Employees are treated as preferential creditors over a secured creditor secured by a circulating security interest and not a non-circulating security interest (see s 561).


Termination of receivership

When objective achieved then appointment is terminated:
Secured creditor is paid
Any surplus on sale of assets goes to the company



Administration is where the company is placed under the control of an external administrator
Administrator appointed by:
Secured creditor (e.g. debenture holder) holding a charge over most of the company’s assets


Voluntary Administration (VA)

VA is a way for an insolvent company to have a moratorium or safety zone from creditors claims while a decision is made about the future of the company
The VA’s objective is to investigate the affairs of the company and report whether a compromise or arrangement can be agreed and is acceptable to the company and creditors
The decisions for a company are:
Execute a “deed of company arrangement”
Wind up the company by going into liquidation
Return control to the board of directors


Voluntary Administration – Statutory Aims

s 435A sets out the aim of VA to:
(i). maximize its chances of survival (rehabilitate the company and continue); or
(ii). if (i) is not possible, then it would achieve a better return to creditors and members than would result from an immediate winding-up of the company.


Alternative: Safe Harbour Reforms

In 2017 amendments to the Corporations Act were introduced that now provide protection to company directors from liability for insolvent trading. The new section 588GA introduces a carve-out to the section 588G(2) (i.e. an exception, not a defence).
Directors can avoid liability for insolvent trading on certain debts if, after suspecting insolvency, the directors initiate a course of action reasonably likely to lead to a better outcome for the company as compared to the immediate appointment of an administrator or liquidator.
The safe harbour protects directors from insolvent trading liability arising from debts incurred directly or indirectly in connection with any such course of action.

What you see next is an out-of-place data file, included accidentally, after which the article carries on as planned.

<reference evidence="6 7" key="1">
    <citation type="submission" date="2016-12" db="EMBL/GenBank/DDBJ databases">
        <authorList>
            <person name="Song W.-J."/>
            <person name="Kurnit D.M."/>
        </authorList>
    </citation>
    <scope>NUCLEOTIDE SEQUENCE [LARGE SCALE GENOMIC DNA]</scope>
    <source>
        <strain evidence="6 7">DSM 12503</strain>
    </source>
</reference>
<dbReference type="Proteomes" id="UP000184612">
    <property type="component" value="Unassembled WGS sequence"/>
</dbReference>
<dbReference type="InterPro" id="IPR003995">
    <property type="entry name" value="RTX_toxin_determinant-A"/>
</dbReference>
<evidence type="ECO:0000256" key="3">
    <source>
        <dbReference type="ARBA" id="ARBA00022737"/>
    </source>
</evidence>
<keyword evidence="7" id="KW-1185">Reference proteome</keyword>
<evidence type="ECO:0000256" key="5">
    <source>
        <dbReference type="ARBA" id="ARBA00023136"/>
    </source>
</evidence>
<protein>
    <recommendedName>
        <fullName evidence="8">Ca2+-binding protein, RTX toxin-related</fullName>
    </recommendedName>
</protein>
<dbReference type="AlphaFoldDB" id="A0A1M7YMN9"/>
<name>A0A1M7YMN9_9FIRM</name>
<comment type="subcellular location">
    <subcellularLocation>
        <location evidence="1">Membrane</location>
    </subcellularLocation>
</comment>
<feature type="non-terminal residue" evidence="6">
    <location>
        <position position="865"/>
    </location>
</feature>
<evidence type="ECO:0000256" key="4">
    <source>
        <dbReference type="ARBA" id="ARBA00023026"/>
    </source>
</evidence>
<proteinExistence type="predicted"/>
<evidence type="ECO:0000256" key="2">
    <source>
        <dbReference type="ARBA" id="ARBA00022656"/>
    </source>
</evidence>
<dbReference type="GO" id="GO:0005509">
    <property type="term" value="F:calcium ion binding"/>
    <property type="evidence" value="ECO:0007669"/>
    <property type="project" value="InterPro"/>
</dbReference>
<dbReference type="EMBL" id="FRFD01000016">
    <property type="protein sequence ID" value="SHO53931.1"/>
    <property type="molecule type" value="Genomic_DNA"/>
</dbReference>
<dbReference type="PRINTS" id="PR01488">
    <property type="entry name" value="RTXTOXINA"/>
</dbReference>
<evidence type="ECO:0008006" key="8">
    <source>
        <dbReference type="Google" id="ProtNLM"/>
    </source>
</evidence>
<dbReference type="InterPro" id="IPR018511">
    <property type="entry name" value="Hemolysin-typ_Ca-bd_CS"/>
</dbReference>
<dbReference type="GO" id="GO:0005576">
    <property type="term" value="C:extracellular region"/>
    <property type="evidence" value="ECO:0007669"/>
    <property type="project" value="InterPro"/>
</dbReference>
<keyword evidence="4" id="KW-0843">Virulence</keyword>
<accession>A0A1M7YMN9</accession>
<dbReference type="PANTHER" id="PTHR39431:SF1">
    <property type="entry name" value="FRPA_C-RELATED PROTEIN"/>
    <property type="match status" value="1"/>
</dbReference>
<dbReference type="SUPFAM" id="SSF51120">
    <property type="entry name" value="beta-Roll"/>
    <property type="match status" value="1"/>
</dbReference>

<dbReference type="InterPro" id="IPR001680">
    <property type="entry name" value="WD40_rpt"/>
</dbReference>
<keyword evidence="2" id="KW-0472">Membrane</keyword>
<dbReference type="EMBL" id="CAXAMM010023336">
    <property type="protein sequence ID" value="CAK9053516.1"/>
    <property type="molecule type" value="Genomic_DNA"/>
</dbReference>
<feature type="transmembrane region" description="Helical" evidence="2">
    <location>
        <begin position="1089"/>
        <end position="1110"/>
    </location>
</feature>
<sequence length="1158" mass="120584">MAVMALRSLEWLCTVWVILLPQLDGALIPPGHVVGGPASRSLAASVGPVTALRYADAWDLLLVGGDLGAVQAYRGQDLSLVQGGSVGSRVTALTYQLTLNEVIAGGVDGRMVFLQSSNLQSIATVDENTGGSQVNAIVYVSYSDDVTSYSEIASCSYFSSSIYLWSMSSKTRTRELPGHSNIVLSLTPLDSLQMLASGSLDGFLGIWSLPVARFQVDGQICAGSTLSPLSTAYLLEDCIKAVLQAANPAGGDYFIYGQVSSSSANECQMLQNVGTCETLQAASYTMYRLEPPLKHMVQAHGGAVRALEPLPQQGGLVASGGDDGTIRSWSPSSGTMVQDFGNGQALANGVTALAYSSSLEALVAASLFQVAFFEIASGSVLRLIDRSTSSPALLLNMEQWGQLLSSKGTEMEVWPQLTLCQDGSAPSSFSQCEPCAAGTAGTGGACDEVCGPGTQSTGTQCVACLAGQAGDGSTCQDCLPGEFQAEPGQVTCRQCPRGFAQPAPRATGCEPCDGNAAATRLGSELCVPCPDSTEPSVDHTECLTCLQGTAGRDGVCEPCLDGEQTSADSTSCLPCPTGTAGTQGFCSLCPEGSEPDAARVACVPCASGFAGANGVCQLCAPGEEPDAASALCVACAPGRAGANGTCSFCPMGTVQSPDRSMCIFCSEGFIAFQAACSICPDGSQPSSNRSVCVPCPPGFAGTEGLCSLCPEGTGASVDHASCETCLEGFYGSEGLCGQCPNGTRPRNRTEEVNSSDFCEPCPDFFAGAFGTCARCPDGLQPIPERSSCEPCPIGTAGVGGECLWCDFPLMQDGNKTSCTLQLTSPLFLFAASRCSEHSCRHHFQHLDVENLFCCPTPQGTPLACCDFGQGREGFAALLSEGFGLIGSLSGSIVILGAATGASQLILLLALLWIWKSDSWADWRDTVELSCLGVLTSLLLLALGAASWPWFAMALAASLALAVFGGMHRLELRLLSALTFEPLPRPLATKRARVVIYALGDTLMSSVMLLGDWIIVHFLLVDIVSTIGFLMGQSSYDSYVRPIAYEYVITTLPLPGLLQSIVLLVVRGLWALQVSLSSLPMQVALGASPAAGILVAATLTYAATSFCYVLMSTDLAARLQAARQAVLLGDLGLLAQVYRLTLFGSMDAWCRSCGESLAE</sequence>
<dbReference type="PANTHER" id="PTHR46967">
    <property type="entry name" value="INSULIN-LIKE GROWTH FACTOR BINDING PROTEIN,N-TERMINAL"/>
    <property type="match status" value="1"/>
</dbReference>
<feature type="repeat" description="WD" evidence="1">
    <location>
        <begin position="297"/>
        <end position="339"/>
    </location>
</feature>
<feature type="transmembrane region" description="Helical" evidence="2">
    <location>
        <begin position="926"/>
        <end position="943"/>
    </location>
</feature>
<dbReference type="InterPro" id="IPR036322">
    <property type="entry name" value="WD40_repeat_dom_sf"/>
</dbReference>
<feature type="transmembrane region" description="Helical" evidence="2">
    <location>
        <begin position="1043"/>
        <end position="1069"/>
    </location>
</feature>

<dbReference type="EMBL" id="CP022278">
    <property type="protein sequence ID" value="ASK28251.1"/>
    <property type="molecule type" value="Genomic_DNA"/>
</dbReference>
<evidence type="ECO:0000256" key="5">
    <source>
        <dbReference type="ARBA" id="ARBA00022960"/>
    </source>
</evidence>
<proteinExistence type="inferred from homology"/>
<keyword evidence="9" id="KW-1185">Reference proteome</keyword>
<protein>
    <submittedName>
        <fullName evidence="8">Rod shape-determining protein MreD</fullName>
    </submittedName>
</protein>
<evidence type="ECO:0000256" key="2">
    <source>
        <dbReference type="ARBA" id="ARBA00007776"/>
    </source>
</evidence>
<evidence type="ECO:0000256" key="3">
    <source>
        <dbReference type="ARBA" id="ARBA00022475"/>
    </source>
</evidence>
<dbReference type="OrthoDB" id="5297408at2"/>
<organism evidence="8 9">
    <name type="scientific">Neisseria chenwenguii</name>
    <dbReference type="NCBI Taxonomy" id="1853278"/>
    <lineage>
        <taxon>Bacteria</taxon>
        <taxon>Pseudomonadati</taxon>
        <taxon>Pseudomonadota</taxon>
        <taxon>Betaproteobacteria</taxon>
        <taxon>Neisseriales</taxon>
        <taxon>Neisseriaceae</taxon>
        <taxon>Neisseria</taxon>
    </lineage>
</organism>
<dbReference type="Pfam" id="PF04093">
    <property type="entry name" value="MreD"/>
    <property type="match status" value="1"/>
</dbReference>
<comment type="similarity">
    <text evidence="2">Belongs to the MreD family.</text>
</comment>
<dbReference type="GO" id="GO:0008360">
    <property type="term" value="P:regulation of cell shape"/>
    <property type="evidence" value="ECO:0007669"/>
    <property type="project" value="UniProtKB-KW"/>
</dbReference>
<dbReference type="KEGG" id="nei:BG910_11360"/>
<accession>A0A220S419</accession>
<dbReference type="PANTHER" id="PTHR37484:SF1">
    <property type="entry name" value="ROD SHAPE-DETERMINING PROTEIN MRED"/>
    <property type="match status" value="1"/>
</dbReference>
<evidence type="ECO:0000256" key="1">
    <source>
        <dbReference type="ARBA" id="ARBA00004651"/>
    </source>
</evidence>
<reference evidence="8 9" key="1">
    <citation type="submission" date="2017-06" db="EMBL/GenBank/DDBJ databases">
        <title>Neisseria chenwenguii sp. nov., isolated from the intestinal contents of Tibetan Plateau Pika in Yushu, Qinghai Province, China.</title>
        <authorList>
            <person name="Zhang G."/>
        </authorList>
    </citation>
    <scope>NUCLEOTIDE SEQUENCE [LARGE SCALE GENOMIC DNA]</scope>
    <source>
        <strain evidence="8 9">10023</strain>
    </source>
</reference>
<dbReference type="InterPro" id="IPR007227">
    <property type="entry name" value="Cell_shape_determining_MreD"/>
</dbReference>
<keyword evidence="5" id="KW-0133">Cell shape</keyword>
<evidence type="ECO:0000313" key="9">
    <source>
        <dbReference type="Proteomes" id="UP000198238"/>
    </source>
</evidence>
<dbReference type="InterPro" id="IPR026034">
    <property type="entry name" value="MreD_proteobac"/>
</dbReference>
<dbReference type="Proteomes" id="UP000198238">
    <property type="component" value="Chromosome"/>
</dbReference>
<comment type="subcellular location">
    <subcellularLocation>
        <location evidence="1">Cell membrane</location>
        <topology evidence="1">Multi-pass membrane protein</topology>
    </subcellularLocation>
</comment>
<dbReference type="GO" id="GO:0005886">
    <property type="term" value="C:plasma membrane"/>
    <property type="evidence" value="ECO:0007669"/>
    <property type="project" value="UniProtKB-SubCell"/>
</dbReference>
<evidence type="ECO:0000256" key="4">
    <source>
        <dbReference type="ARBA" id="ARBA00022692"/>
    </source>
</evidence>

Safe Harbour is not available if the company does not (i) keep proper books and records, (ii) properly provide for employee entitlements (including superannuation), (iii) keep tax reporting up-to-date and (iv) obtain advice from an ‘appropriately qualified’ restructuring advisor. 


Voluntary Administration phases

Phase One: s 435C
Appointment of administrator with powers to take control of the company’s affairs
Moratorium on claims against the company applies
Holds first creditors meeting
Form a committee of creditors
Phase Two: s 439A
Within 20-25 days meet to decide at creditors’ meeting the company’s future which are:
Deed of company arrangement (DOCA)
Wind up company
VA finishes and control of company handed back to directors and shareholders
Voting is by creditors and resolution passed by poll. If by hands creditors vote one way but by value another then VA has casting vote. E.g. many employees want company to continue but bank does not.


Appointment of an Administrator

Administrator must be a registered liquidator (ss. 448B and s 448C)
Who may appoint administrator?
The company (directors by majority if company is insolvent or likely to be insolvent) – s 436A;
No approval needed of shareholders, creditors and court
Why would the directors appoint administrator? Avoid s 588G trading insolvent and personal liability